Humanity faces what many see as the most important decision in its history – to move from nonrenewable fossil fuels as the primary source of energy to renewable sources that could, some believe, allow us to achieve higher civilization status.
My latest novel, Existence, reveals dozens of scenario about first contact, including a couple of unique ones concerning the Fermi Paradox or The Great Silence, as the quandary of why we have never encountered extraterrestrial civilization has been called. I’ve written about all this extensively in scientific papers and in fiction.
IEET’s latest offerings highlight the politically pernicious elements of transhumanism and Singularity movement. P. Tittle promotes licensing for parents as a logical expansion of the state’s prerogative to control everything, Giulio Prisco contemplates Terran aggression against Cosmists, and piero scaruffi chides the Greeks for their “lavish lifestyle” and lack of nuclear power.
I support the space program, and I hope to see people walking on the Moon again, and then Mars. We need to see people in space to reboot our dreaming engine. At the same time I am persuaded that, ultimately, space will be colonized by our post-biological mind children, who will leave their flesh and blood bodies behind and become cyber angels living as pure software in robotic or virtual bodies. Many astronomers and space enthusiasts share this view.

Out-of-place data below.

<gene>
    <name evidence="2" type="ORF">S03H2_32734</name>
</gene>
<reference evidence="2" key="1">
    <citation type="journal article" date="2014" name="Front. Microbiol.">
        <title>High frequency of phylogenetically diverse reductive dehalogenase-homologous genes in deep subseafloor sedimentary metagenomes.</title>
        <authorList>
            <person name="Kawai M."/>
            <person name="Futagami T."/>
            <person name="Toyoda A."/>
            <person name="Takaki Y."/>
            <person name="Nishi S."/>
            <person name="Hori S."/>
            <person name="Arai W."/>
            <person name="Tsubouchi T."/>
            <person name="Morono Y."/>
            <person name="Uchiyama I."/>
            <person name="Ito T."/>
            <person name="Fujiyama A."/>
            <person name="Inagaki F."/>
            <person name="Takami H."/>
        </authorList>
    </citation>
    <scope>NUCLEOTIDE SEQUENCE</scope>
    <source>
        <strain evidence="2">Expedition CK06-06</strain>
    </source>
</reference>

I frequently write and talk about things at the intersection of science and religion, spirituality and technology, and I am often asked if I am a believer. I used to give complicated, intellectual answers, but now I prefer giving a simple answer. My answer is YES, I am a believer.
The Brain Preservation Foundation is an interesting enterprise co-developed by John Smart (Acceleration Studies Foundation) that’s offering a prize for researchers who manage to preserve animal brains in ways that would be suitable for humans and that keep intact the web of physical connections - or the connectome - that some believe to contain all of the information in both memory and thoughts. Brain preservation aims at locking in these connections against post-mortem decay.
It appears that a small cabal of the Good Billionaires—those who got rich through innovation and who feel loyal to the future—are about to to fund a new effort worth some excitement and attention. It aims at transforming not just our Earth—but the whole solar system. And, along the way, this endeavor may help bootstrap us back into our natural condition… a species, nation and civilization that believes (again) in can-do ambition.